If, like us, you’ve been eagerly anticipating the arrival of Assassin’s Creed III (AC III), be warned that it takes a really, really long time to get going.
For the first few hours of the game, you won’t be playing as the eventual principal character, and in fact you won’t really be playing at all, but rather slowly plodding from one trigger point to another following rigid directions between video ‘cut scenes’ to complete very mundane tasks.
This doesn’t get AC III off to the best start.
As you play more, you’ll quickly discover that AC III is starting to feel more and more like Rockstar’s “Grand Theft Auto” and “Red Dead Redemption” titles, but with game design so loose as to be entirely unraveled.
As before, primary missions are triggered by heading for the exclamation mark symbol on the game map, but these are often hard to locate or at least less than obvious on the dreadful map system that you’ll spend hours just casting around trying to work out what on earth you’re supposed to be doing next.
So not a great start. But AC III eventually puts you in the ‘shoes’ of Connor, a native American character, and accordingly the player has the opportunity to spread his wings a little.
AC III features an enormous variety of gameplay styles: parkour free running, adventuring, armed combat, hunting, collecting, compiling and even sailing. For the most part, these are all enjoyable, and some of them are easily robust enough to spend a good chunk of time playing, away from the main game, just for kicks.
One of the biggest changes – apart from the temporal relocation to eighteenth-century Boston – is the main character Connor’s ability to run nimbly above ground through the trees.
This is great when it works, but it doesn’t always. You will have some moments when everything comes together: Connor sprints through the streets, deftly avoiding pedestrians, leaps majestically towards a building, scales it as swiftly as a lizard, kills a rooftop sentry without breaking pace and continues onwards tracking a bigger quarry.
And then you’ll have moments when Connor stumbles through the environment like a drunkard, smashing into people in the street, hopping uselessly up a wall just inches to the side of the actual scaling point, falling out of trees, jumping onto waist-high fences while being pursued by soldiers, and so forth.
Speaking of control systems, in ACIII the developers have seen fit to overhaul the way you select weapons, send Assassin colleagues on missions and buy stuff, and it’s all perfectly horrible. It’s confusing, hard to navigate and just downright painful to do.
There is, however, a whole lot to do in Asssassin’s Creed III.
The new naval warfare missions can be diverting, challenging you to get alongside and on a parallel course with enemy vessels before you can unleash satisfying volleys of cannonballs, and hunting provides some peacable down time between missions, if you choose to do it, encouraging steatlthy baiting and stalking of your prey (providing what are quite possibly the only true stealth opportunties in the game).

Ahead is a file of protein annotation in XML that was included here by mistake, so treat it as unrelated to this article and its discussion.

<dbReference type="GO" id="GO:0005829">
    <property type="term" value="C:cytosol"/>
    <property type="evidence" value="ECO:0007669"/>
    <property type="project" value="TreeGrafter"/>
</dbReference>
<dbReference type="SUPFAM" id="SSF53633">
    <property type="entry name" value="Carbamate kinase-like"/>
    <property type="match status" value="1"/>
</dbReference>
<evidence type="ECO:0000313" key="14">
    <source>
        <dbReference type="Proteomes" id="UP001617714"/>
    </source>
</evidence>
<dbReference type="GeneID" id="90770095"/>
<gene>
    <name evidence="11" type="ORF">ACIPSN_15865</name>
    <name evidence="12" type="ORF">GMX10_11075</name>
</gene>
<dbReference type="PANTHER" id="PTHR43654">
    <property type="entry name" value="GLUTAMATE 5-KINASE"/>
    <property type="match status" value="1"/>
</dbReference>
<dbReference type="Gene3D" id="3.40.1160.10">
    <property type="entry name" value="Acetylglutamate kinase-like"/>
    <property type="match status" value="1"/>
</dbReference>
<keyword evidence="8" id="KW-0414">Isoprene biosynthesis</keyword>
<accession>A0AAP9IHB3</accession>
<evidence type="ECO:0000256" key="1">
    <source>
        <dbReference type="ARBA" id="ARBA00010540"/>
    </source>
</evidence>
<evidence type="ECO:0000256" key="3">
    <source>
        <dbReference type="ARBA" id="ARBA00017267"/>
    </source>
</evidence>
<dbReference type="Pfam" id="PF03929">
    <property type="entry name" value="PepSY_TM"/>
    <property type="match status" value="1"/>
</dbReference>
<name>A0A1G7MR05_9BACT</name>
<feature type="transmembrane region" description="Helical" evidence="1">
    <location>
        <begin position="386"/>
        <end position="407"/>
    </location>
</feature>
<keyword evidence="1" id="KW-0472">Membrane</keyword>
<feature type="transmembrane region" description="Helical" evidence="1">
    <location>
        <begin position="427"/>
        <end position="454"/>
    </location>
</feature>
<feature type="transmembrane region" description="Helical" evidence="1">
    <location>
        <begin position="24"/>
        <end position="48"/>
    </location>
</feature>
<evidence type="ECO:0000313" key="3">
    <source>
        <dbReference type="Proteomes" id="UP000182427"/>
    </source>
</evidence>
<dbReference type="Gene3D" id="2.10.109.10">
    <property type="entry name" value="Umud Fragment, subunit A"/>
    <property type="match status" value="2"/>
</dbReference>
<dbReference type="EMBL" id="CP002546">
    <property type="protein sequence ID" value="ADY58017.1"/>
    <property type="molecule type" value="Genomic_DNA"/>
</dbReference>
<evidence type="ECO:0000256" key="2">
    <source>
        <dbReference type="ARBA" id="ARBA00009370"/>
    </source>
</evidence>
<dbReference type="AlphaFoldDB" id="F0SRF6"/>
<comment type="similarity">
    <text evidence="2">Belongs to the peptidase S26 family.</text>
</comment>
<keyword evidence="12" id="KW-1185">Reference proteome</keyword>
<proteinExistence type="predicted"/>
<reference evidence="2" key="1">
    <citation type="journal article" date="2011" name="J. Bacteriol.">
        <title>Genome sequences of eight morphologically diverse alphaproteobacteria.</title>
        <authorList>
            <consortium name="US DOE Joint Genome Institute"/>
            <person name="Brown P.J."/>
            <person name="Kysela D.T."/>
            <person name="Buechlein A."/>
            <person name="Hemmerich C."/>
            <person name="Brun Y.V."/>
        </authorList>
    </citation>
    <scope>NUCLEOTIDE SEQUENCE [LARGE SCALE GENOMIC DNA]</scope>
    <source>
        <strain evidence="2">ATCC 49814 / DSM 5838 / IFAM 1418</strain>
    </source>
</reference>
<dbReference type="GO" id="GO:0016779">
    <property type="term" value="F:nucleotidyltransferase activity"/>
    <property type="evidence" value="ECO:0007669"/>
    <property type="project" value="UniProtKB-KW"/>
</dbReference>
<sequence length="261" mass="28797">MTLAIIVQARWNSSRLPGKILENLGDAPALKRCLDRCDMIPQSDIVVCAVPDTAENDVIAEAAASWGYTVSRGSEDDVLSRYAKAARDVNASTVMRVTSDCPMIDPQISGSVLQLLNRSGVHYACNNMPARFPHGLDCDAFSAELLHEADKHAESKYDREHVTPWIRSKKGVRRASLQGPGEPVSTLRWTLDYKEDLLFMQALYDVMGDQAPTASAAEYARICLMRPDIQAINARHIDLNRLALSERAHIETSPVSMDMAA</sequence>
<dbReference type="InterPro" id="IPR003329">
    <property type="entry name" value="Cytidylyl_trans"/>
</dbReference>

Sadly, though, the biggest issue with AC III is the inability to be stealthy. The awareness levels of enemy characters have been noticeably increased, so they spot you quicker and at greater distances than ever before, and there’s an annoying abundance of timed sub-missions, with the result that the overall gameplay in Assassin’s Creed III is much more action than stealth oriented.
It’s often so hard to remain undetected that, after a few tries, you just give up and end up charging in and getting the job done instead. Even then, unfortunately, the combat system remains the simplistic, slow and frustrating affair of strike-counter-strike it has always been, despite having been tweaked a little this time around.
While this is the latest in a long line of Assassin’s Creed titles, graphical glitches abound, particularly with anything involving hair, and it’s not uncommon to watch characters pass right through one another. The game even outright crashed on us twice, less than halfway through, locked in a perpetual loading sequence.
Assassin’s Creed III is undeniably an epic undertaking, requiring meticulous research and a Herculean programming and artistic effort, and Ubisoft has crammed an enormous amount of game onto the discs.
The bold move to a near modern-day setting is successful, the storyline is hammy but entertaining and there really is a hell of a lot to do.
Perhaps the various issues indicates that the series has outgrown this generation of consoles, and such gargantuan gaming epics will be more at home on more powerful machines; in the meantime, AC III has a lot to offer, even though we wish it was just a little more fun.
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